How would you describe your own personal style? Does it come across in your work?
This question is probably the hardest for me to answer. I suppose I’ve got one, but I find I can’t articulate it – so I asked a few of my girlfriends what they thought my personal style was. I got the following answers: “vintage inspired neutrals,” “Ralph Lauren-like vintage, but not preppy,” “classic and natural.” They all also said that I don’t wear a lot of color, which I think definitely comes across in my work, but as for the other things – I guess that is for you to decide!
Is there a particular artist/photographer whose work you admire?
I love the work of Sally Mann and Dan Estabrook – both use historical photographic processes and make haunting, rich imagery. Dan Estabrook has pointed out that while many artists use 19th Century printing processes, some of these images just wouldn’t be interesting if it wasn’t for that process. His interest lies in making images that are inseparable from their process, that wouldn’t be an image at all without it. I think that that would be a sentiment echoed by Sally Mann, who uses collodion wet-plate glass negatives for her imagery, and who also embraces the many faults and mishaps that come along with using these temperamental processes. Digital photography hasn’t taken over for no reason – it is easy, fast and convenient in comparison – but it is the challenge and beauty of the older processes that I think both Mann and Estabrook respond to, and what makes them so interesting and inspiring.
You will be showing at XPACE on January 8th … can you tell me a little about the show and what we can expect to see from your pieces?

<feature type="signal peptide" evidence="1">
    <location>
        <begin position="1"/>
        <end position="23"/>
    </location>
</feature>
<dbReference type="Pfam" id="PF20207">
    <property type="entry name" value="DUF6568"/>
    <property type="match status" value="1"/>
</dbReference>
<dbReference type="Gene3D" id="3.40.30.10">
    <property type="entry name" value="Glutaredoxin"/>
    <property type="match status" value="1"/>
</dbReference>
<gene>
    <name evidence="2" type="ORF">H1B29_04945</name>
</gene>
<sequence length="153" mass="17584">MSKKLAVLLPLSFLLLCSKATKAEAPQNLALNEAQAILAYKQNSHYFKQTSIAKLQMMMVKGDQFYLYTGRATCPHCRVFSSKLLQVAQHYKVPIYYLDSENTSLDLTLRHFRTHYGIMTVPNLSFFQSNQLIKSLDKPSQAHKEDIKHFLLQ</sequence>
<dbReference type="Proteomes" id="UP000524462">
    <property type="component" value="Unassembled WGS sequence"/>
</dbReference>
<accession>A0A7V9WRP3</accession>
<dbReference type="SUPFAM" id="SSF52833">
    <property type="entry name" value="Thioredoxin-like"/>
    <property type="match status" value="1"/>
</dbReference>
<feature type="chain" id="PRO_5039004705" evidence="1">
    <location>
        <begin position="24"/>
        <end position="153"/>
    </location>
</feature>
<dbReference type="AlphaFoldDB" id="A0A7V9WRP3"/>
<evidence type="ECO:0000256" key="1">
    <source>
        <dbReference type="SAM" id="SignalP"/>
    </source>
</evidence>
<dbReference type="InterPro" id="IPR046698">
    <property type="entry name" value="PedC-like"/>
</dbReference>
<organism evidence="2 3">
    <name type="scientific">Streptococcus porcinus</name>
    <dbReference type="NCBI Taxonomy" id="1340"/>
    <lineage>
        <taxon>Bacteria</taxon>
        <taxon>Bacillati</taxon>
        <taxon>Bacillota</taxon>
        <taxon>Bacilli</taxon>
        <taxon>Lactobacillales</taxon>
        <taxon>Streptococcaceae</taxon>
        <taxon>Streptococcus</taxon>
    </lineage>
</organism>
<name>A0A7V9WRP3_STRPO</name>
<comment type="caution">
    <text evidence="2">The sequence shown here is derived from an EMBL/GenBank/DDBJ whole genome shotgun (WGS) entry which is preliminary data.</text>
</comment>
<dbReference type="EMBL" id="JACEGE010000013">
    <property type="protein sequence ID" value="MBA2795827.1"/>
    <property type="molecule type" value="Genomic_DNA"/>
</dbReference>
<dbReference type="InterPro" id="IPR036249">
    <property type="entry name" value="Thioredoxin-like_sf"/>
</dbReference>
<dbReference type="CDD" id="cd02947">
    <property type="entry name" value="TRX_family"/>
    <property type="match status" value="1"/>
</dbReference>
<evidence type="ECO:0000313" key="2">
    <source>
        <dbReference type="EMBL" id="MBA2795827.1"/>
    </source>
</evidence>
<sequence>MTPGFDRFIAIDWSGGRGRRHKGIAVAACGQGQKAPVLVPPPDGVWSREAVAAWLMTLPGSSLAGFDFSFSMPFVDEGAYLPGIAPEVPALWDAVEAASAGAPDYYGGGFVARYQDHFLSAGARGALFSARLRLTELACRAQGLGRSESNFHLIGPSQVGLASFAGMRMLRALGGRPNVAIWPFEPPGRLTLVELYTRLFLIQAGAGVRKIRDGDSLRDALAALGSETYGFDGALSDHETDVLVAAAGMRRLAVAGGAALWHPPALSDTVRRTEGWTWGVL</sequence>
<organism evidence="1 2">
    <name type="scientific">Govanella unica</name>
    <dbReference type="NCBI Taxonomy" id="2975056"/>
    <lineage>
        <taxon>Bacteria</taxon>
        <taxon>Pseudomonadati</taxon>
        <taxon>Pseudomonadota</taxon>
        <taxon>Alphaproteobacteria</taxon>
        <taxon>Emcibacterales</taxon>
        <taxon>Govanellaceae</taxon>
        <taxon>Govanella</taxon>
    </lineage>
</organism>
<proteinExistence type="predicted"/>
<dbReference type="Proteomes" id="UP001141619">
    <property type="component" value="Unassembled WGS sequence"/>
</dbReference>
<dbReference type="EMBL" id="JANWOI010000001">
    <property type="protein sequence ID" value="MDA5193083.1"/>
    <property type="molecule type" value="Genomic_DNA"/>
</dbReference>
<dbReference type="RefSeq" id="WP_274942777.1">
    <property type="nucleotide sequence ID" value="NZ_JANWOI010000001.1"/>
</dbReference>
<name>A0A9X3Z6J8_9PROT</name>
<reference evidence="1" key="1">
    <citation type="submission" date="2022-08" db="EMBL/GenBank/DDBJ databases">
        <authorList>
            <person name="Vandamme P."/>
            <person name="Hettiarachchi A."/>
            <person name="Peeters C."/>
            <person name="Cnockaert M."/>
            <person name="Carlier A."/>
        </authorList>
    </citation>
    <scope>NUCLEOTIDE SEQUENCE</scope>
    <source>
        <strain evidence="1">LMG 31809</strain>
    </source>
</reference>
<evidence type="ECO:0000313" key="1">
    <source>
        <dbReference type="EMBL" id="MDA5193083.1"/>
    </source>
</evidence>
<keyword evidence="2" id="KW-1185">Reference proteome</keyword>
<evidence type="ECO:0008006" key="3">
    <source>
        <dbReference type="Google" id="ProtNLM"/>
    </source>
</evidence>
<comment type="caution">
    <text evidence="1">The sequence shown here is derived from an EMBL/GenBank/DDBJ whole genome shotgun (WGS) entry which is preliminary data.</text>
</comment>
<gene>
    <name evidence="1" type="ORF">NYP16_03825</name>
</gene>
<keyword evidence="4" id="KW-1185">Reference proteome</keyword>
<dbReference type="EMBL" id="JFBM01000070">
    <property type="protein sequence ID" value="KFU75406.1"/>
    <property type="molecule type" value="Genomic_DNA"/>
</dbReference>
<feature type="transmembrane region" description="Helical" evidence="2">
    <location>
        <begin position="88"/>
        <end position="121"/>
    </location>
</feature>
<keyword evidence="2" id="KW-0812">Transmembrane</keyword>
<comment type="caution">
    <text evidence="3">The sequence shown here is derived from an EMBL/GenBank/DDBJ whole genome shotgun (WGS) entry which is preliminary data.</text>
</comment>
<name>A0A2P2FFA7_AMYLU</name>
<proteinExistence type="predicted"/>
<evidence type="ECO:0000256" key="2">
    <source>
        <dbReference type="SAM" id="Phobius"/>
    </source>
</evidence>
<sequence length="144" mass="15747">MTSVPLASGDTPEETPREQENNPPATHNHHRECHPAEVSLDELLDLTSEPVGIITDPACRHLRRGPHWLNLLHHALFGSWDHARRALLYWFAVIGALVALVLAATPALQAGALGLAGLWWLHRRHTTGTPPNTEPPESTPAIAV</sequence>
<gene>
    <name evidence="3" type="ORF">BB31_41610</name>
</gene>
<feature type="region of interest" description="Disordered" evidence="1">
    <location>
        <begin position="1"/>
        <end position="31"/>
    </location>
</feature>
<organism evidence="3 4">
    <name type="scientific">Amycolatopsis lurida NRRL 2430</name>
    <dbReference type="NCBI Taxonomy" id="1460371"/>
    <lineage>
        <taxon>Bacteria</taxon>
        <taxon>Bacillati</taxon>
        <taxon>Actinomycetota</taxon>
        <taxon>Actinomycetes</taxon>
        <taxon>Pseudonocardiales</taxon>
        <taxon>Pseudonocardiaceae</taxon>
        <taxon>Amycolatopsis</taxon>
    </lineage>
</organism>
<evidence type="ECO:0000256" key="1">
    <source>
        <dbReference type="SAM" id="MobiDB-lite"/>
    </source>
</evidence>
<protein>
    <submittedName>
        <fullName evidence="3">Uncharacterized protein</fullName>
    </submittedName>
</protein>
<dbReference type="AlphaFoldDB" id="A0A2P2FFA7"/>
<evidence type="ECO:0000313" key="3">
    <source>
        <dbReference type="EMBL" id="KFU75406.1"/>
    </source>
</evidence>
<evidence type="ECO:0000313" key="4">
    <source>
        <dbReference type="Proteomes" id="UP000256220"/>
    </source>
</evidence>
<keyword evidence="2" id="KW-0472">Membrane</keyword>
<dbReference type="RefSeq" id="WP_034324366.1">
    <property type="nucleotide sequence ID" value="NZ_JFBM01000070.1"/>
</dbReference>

I’ll be showing two stop-motion films I’ve made from albumen still images called Measures. They are looped, life-sized installations of a woman (myself) breathing. It’s an exploration into still and moving images using the moments of a repetitive, universal motion – in this case, the breath – as a starting point.
I’m generally not a big movie or TV person – I like my images to stay put. This was the first time I’ve worked in moving images, and using stop-motion was my compromise between the two. There is a lot in these films besides the imagery – you also see the moving of the paper texture along with the image and the jerkiness of the stop-motion. My intent is that the viewer becomes alert to their own embodied experience of breath while watching the imperfection of the reconstructed stills and the disconnect between all the disparate elements in the work. They’re paper films!
What is next on the horizon for you?
I’m just exploring some new ideas right now, which will probably include some more albumen stop-motion films. I’ll be giving a talk at the Toronto Historical Photography Society in May, and also teaching a another albumen workshop the same week, so I’ve got a lot to look forward to!
Rataj’s exhibition, Measures, runs January 8th -29th, 2011 at XPACE, 58 Ossington Ave, Toronto.